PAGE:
Every now and then, you see someone being very ambitious, stringing together an itinerary that ticks a lot of places at once. Most of the time, it's within Europe, you know, like Brussels-Lille-Paris-London-Amsterdam in 10 days. But sometimes, I see round-the-world versions of this as well. You know, like Helsinki-Tallinn-Amsterdam-London-Marrakech-Tunis-Monaco-Barcelona-Buenos Aires-Ushuaia-Antarctica-Santiago-New York City-Dubai in two months. This is basically the Amazing Race model, and somehow I just feel like this is a recipe for disaster.
See, people who do this say that they are young, and they like fast-paced traveling. But really, what do these itineraries accomplish? It allows you to claim that you have indeed flown around the world. It allows you to see several airport interiors. But it does not allow you to really see the country you're visiting. After all, you're just ticking off the country by compartmentalizing the whole country into the single city that you have seen, the one where the international airport is located.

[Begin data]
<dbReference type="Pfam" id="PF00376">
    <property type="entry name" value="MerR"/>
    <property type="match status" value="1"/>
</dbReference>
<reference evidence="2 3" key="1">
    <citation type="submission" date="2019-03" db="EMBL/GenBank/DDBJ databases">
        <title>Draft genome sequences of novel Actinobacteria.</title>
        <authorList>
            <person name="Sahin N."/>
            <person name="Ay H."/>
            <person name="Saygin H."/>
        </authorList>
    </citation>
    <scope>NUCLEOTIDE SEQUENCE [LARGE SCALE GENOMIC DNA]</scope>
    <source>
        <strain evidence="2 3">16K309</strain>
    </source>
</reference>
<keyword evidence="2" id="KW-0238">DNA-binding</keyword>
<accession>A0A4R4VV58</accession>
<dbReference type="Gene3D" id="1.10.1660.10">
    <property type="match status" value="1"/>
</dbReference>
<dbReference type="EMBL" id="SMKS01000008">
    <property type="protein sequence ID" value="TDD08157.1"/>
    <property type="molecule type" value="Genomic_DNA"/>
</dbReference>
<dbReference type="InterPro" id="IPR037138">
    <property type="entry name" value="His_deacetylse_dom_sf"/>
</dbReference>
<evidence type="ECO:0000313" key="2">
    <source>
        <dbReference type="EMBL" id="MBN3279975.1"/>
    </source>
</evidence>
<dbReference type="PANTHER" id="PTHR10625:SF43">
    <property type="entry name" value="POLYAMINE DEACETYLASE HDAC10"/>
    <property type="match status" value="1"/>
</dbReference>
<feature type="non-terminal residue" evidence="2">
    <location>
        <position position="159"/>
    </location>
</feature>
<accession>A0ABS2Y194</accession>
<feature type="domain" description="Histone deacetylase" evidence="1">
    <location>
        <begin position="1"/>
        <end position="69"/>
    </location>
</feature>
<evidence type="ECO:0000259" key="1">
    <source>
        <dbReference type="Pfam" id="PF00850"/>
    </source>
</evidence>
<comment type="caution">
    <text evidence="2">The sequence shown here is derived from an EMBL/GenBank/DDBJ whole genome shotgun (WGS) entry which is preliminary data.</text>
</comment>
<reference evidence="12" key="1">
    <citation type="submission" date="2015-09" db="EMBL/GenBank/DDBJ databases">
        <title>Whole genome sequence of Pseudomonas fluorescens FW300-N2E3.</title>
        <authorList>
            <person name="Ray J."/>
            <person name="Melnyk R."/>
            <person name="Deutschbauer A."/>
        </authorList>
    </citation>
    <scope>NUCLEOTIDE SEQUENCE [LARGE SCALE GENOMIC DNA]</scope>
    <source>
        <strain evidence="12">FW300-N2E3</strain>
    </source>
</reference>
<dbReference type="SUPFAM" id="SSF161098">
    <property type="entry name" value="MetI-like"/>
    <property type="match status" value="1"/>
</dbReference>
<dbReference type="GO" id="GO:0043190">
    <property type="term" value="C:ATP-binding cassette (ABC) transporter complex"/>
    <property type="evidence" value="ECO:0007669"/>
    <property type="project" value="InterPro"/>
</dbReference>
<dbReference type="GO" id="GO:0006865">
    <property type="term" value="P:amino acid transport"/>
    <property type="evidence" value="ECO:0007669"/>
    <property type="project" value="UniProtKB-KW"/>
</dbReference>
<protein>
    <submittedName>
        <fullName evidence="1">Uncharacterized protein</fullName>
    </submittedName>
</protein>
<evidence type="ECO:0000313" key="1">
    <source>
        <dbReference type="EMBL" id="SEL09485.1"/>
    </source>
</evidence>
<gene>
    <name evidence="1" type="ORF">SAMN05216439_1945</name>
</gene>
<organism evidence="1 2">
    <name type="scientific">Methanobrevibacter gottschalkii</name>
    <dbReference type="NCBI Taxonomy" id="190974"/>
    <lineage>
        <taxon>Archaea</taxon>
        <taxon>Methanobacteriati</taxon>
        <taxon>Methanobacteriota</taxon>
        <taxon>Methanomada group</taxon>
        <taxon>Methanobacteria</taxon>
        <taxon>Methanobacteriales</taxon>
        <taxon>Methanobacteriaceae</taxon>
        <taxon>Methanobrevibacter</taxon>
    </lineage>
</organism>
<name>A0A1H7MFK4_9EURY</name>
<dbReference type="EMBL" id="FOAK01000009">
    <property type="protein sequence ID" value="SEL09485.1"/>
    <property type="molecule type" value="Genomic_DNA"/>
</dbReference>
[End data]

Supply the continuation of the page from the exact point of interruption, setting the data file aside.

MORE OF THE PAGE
Yes, I admit, there is romance in this type of itinerary. I used to watch The Amazing Race too, and I used to drool seeing these newbie travelers jetting all over the world, stumbling and tripping all over the place as they get thrown into one new country one after another. I thought that was cool.
I don't think popping into a country for a day or two gives you the right to say that you've seen that country, unless it's small like the Vatican City or San Marino. Heck, I spent 9 days in Malta, and I still haven't seen everything. So really, try to scratch more than just the surface. There's a lot of things to see. And really, try to lower down the flying to seeing ratio. Unless you really like just moving in the air in an aircraft, travel is about seeing new places. Something must be off if you spend more time flying than seeing.